WASHINGTON — In public, Senate candidate Rand Paul's Republican colleagues have tried to contextualize his controversial comments about anti-discrimination laws and the Obama administration's handling of the Gulf Coast oil spill, but privately they bemoan the political newcomer's gaffes and wish he'd focus less on the national media spotlight and more on Kentucky and the economy.
"In any campaign there's going to be a few bumps," said Brian Walsh, a spokesman for the National Republican Senatorial Committee.
Paul didn't return calls requesting comment.
In an indication that he was heeding advice to limit his national exposure, Betsy Fischer, the executive producer of NBC's "Meet the Press," Tweeted late Friday afternoon that Paul said he was having "a tough week" and was trying to cancel his scheduled appearance on the show this Sunday. According to Fischer, such cancellations are rare, and only Nation of Islam leader Louis Farrakhan and Prince Bandar of Saudi Arabia have ever nixed planned appearances.
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Paul's problems began in an interview Wednesday night on MSNBC's "Rachel Maddow Show" in which he told the liberal host that, based on his belief in limited government, private businesses shouldn't be forced to abide by civil rights laws. After the uproar Thursday, Paul issued a statement saying that he abhors discrimination, backs the 1964 Civil Rights Act and wouldn't support its repeal.
In an appearance Friday morning on ABC's "Good Morning America," Paul called President Barack Obama's handling of the oil spill anti-business and "really un-American," and said of the oil spill, which killed 11 people, and a mining accident last month in Kentucky that killed two miners, "Maybe sometimes accidents happen."
On the eve of a post-election Republican "unity" rally in the state, Kentucky politicos are watching anxiously to see what, if anything, Paul's handling of this very early campaign crisis says about his performance in the general election.
Meanwhile, Democratic operatives are gleefully disseminating any and all news of Paul's gaffes and are poised to expand those missteps into questions about his philosophy on a variety of other topics where individual rights clash with government regulation as they try to paint him as an extremist.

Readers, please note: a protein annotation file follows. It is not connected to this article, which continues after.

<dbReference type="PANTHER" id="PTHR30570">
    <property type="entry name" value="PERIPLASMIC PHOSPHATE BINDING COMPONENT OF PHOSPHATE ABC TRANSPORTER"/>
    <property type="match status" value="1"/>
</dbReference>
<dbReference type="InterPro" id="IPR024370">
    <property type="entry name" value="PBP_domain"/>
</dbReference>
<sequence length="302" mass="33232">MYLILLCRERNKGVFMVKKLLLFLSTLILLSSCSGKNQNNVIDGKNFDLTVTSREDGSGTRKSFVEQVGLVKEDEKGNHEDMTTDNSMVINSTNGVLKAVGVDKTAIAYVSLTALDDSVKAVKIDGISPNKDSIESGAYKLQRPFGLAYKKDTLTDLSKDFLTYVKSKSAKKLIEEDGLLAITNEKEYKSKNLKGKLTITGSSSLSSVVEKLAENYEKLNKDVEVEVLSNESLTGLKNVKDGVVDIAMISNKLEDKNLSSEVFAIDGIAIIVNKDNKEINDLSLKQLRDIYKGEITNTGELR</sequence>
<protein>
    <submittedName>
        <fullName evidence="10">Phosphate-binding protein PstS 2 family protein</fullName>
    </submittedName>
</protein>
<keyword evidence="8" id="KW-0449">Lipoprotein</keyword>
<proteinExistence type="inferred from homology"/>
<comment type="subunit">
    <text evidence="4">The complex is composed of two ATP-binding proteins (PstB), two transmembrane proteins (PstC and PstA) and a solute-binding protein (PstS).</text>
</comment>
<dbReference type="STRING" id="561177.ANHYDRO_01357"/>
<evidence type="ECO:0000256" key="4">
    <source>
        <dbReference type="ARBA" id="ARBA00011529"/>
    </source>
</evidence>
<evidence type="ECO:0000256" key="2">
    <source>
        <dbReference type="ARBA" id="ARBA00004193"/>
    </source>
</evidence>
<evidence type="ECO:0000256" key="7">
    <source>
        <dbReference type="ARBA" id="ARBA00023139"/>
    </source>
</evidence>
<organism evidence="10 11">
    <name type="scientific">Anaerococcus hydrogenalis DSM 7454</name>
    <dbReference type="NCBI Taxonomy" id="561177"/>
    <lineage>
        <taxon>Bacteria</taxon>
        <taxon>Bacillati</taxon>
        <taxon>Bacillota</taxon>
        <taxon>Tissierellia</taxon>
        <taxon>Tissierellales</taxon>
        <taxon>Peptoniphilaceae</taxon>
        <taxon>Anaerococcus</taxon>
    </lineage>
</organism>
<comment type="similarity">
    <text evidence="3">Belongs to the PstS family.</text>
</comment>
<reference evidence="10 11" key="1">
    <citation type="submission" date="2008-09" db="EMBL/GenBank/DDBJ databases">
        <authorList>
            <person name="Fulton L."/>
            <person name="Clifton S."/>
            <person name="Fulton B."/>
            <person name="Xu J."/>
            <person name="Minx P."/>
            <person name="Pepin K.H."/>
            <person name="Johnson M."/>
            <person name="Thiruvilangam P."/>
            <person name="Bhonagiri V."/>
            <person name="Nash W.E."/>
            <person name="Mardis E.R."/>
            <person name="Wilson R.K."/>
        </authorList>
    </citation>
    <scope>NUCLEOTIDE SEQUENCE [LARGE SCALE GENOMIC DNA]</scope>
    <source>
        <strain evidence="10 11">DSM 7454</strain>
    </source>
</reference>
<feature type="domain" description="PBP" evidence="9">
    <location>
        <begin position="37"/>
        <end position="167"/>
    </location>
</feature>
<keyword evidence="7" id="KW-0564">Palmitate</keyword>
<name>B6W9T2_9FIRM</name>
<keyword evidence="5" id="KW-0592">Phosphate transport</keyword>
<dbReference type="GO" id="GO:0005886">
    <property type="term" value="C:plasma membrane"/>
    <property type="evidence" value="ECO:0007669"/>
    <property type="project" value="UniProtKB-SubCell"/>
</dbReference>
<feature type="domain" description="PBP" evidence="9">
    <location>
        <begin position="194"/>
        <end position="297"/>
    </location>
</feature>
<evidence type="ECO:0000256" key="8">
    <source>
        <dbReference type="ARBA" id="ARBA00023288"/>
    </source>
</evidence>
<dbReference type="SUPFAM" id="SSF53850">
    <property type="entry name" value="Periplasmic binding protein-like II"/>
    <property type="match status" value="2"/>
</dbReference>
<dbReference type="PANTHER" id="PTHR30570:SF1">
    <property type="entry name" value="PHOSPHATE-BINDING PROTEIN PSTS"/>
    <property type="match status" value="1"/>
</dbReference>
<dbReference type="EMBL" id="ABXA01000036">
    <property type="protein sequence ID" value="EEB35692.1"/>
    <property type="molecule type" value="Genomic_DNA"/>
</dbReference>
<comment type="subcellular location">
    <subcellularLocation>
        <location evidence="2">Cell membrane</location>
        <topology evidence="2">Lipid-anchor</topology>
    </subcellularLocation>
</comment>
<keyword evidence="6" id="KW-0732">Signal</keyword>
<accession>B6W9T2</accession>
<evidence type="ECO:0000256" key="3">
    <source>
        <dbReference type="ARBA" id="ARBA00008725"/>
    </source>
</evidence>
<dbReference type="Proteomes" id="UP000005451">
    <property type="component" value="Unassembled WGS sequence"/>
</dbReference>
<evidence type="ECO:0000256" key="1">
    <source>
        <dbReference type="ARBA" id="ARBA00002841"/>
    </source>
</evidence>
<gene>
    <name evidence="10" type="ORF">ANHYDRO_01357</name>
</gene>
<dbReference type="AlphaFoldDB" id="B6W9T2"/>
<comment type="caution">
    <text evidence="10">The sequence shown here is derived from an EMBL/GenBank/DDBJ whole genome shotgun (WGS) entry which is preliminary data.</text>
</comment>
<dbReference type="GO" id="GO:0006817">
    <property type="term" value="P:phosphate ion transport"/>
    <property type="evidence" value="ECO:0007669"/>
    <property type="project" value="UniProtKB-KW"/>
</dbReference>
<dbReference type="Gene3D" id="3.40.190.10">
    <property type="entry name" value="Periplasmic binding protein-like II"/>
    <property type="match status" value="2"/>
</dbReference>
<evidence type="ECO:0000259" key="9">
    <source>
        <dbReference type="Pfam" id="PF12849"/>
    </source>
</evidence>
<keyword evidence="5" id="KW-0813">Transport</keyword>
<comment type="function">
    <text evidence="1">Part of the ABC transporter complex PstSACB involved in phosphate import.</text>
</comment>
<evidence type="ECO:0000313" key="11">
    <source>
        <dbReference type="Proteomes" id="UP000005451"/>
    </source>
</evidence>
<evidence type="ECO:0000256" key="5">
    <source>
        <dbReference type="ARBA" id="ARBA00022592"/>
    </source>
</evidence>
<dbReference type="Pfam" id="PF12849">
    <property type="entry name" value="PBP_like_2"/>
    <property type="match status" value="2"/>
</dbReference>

"He needs to understand that for Republican officials who want to be unified and get behind him, it's going to be hard to do that if he keeps having cringe-worthy moments," said Scott Jennings, a Kentucky Republican political strategist and former George W. Bush administration official.
It was a short honeymoon for Paul, a tea party-backed eye surgeon from Bowling Green whose anti-Washington establishment campaign nabbed national attention as a symbol of grass-roots insurgency and a foreshadowing of things to come in November's congressional elections.
However, shortly after winning a GOP primary against Kentucky's secretary of state, Trey Grayson, who was backed by Senate Minority Leader Mitch McConnell, R-Ky., Paul's controversial comments have roiled his fledgling general election campaign.
Paul is facing a firestorm of criticism by the very national media that just a few short days ago rushed to book him for appearances. He and his supporters blamed the Democrats for painting comments as incendiary and the mainstream media for fanning the flames.
Democrats say they have no need to twist Paul's words — he does a fine job of that himself.
Political analysts say it's too early to tell exactly how Paul's statements and libertarian, limited-government philosophy will affect the outcome of November's general election. But one thing is certain: The more Paul talks about topics other than the economy and the national deficit, the more fodder he provides for Kentucky Attorney General Jack Conway, his Democratic opponent in the fall.
Conway's camp wouldn't say Friday how it planned to use some of Paul's beliefs or stances in its campaign. However, campaign manager Jonathan Drobis sent a letter to supporters Friday afternoon saying, "You and I both know Rand Paul is out of touch with most Kentuckians. His worldview is so narrow and outside of the mainstream, he opposes even the most fundamental protections for citizens. As Jack said — it's up to us to stop him."
Political analysts say Conway will have to poke truck-sized holes in Paul's conservative armor to win in a state that voted overwhelmingly for John McCain in 2008 and where Obama remains unpopular.
"Rand Paul has to be the issue," said Danny Briscoe, a former Kentucky Democratic Party chair and a campaign consultant. "Conway has to show that these beliefs are emblematic of a group of ideas that could be dangerous to the people of Kentucky."
(Musgrave, of the Lexington Herald-Leader, reported from Frankfort, Ky.)
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